Excel is the most used spreadsheet tool on the planet.
In 1996, there were 30 million users, and I wouldn’t be surprised if that number has gone up multi-folds. No other spreadsheet tool comes anywhere close to the level of functionality that Excel provides.
If you work with data, there is a really good chance you use Excel. And if you’re not using it already, you should definitely think of switching to it.
Excel has more than 450 functions that can do a lot of things. While it would be really hard to learn about all the formulas, it can be a great skill to know the important ones.
In this article, I will list the 7 Excel functions (or group of functions) that will help you become a better analyst.
So let’s get started.
VLOOKUP is one of the most popular Excel functions. And it’s understandable given its utility.
It does the same thing that you do when you go to a restaurant and scan a list of items. As soon as you get to that juicy chicken burger you want to order, you look to the right and check the prices.
VLOOKUP function allows you to go through a vertical list of items and find a matching item. Once it has found the item, you can fetch the value from a corresponding column.
I have been part of many job interview panels for analysts. Whenever the interviewer wanted to check the Excel knowledge of the candidate, they would ask about the VLOOKUP function. So in case you’re preparing for your next interview, make sure you know this function well.
While counting items and adding values is something you would be required to do often, it’s counting/adding data with a condition that can be a bit tricky.
For example, if you have the sales record of all the sales reps and you want to know how many sales did Laura managed in the quarter or how much was the value of her total sales, then you need to use the COUNTIF or SUMIF function.
These functions allow you to specify a condition, and only the records where the condition is met are counted/added.
And if there are multiple conditions, you can also use the COUNTIFS or SUMIFS functions.
There are a number of text functions in Excel – such as LEFT, RIGHT, MID, TRIM, LEN, FIND, etc.
With text functions, you can do a lot of amazing things such as:
- Calculate the number of characters in a string
- Extract the first name, middle name, or the last name from the full name
- Extract the username from an email id
- Find if a string contains a specific word or not.
These are just some of the scenarios. If you work with text-based data in Excel, knowing how to use these text functions can come in very handy and help you get a lot of work done in minutes.
Excel IF function allows you to assess two different conditions and return a value based on which condition is true.
A simple example of this is when you’re assigning commissions to sales reps. If the sale is less than $1,000, the commission is 5%, and if it’s more than $1,000, then the commission increases to 7.5%.
Using the IF formula, you can easily calculate the commissions of thousands of sales rep at one go.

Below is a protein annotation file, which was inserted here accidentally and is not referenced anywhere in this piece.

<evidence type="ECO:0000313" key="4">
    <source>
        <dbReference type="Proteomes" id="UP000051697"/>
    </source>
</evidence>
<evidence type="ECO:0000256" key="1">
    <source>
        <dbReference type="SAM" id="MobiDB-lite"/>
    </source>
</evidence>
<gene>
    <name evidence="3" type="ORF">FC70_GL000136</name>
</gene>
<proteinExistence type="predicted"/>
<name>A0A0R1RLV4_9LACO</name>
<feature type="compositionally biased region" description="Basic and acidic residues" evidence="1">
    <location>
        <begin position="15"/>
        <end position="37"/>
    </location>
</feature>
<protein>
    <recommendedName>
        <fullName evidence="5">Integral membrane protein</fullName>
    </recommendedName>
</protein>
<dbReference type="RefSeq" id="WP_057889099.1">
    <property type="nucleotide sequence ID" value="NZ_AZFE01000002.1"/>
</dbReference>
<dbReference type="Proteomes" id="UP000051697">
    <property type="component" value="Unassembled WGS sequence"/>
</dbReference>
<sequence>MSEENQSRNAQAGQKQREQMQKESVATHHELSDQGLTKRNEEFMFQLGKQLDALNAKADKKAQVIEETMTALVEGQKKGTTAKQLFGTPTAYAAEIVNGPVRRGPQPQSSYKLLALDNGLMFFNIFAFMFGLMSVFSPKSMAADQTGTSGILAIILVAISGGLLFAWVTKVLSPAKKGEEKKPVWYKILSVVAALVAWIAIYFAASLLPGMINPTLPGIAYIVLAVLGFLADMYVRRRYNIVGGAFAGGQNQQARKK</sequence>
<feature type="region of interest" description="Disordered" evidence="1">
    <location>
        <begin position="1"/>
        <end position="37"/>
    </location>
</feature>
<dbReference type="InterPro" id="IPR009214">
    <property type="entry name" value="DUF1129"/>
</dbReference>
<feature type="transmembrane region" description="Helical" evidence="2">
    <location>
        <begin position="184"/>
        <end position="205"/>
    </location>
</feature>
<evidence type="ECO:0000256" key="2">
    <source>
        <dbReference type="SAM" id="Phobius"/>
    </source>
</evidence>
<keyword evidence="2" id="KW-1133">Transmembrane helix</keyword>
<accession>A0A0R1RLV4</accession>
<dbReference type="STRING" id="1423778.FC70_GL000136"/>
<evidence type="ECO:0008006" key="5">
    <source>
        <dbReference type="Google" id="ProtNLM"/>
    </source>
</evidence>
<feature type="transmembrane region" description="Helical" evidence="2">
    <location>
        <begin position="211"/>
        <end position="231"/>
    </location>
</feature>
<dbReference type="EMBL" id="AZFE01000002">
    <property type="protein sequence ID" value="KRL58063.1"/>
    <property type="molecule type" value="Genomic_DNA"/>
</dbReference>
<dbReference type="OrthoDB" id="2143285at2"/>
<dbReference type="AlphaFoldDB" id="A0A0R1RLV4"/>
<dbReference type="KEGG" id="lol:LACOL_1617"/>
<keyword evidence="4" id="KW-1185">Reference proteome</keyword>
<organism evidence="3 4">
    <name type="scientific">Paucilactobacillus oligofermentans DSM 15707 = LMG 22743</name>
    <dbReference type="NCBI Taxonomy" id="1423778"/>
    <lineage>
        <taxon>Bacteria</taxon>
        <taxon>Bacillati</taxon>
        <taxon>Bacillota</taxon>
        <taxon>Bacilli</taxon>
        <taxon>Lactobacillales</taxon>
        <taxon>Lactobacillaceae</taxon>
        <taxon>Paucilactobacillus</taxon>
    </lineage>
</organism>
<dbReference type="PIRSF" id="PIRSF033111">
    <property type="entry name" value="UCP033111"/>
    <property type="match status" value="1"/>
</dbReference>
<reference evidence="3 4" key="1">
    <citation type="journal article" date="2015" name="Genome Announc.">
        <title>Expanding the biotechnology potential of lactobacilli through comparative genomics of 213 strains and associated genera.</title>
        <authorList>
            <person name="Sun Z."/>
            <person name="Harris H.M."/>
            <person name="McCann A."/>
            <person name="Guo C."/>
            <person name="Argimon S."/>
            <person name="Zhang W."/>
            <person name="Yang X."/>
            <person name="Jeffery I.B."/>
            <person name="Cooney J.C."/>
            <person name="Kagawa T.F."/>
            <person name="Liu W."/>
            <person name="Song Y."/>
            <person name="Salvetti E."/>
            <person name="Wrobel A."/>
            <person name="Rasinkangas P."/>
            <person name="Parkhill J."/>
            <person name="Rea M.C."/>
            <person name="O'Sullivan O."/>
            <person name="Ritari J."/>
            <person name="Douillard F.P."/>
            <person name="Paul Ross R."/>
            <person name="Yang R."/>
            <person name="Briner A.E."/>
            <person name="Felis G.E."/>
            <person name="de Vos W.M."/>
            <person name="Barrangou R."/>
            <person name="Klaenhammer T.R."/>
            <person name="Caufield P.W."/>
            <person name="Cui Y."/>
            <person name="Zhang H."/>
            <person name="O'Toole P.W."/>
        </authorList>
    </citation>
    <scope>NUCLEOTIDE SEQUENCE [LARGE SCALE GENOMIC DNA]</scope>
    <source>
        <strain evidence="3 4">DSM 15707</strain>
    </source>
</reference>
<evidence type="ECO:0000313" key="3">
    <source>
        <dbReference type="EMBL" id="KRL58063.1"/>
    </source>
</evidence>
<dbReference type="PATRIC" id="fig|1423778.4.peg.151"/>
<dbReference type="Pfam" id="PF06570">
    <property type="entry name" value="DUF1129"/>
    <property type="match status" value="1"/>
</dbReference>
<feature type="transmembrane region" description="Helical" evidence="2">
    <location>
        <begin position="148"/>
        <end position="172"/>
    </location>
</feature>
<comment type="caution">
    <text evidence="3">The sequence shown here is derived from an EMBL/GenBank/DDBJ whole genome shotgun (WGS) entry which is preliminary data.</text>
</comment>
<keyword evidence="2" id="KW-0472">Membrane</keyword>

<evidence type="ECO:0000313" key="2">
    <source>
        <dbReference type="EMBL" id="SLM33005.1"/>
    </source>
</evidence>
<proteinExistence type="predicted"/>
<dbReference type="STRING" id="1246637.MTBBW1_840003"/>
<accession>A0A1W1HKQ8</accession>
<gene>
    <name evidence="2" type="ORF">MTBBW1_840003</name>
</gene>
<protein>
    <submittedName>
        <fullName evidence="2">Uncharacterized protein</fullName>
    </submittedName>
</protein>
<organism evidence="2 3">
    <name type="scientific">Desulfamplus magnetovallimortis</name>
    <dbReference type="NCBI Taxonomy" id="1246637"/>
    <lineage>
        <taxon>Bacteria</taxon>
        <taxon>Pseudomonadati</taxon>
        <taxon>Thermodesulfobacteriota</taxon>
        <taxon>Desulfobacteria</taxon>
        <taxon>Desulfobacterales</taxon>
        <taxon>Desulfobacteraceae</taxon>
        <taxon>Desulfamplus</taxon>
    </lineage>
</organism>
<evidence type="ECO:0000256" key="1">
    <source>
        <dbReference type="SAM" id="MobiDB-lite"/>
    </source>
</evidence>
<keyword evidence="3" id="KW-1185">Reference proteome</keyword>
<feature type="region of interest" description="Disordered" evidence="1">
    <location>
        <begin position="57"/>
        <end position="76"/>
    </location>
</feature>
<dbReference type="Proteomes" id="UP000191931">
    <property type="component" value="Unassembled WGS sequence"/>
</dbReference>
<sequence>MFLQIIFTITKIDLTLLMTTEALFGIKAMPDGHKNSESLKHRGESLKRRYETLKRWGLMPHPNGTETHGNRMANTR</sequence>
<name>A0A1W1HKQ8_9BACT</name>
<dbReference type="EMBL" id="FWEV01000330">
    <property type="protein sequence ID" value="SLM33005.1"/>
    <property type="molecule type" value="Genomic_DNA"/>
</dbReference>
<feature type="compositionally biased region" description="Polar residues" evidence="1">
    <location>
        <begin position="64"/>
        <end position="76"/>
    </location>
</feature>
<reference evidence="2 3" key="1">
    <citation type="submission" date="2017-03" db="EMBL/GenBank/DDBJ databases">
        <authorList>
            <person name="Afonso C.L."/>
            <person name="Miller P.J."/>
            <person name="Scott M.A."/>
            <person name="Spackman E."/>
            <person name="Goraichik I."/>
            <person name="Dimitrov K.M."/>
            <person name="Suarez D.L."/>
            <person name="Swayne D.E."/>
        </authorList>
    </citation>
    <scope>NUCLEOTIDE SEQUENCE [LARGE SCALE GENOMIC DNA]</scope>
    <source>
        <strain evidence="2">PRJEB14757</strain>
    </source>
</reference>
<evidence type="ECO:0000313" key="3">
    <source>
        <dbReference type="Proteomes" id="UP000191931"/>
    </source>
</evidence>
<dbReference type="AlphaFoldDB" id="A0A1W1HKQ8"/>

You can also use nested IF functions, which means using an IF function within an IF function.
LARGE / SMALL
When working with data in Excel, there can be situations when you need to know the top three or bottom three values.
For example, if you’re a teacher and you want to quickly get the top three scores in an exam, you can use the LARGE function (and use SMALL when you want to get the bottom values).
While there is a Max/Min function in Excel as well, what Large/Small function also do is give you the second largest or the third largest value (while Max/Min will only give the maximum/minimum values).
With CONCATENATE function, you can easily combine data from different cells into one single cell.
Some cases when this can be useful is when you want to combine the first and the last name, or when you have the address components (house number, street name, city, country) in different cells and you want to combine it to make it a single string.
In Excel 2016, a new and improved function – TEXTJOIN – was introduces. It does everything Concatenate function does, plus a few more.
SUMPRODUCT is an advanced function and can be extremely powerful when analyzing a huge amount of data. This is one of the best function to use when you’re trying to create interactive dashboards.
SUMPRODUCT function can be used when you want to first multiply two or more sets to arrays and then get its sum.
To give you a practical example, if you go to the market to buy fruits and you buy varying quantities of different fruits with different prices, you can use the SUMPRODUCT function to get the total cost of all fruits. It will first multiply the quantity of each fruit with its price and then give you the sum of all.
Now, this is only one example of using it. SUMPRODUCT formula is a lot more versatile. You can use it to get the final value based on conditions.
For example, if you have the yearly sales data for different items, and you want to know what were the sales of Item A in the first quarter, you can do that using the SUMPRODUCT function.
I have listed 7 formulas (or category of formulas) that are most commonly used and can make you look like an Excel Pro. There are many other useful formulas in Excel that you can explore based on your work and requirement.
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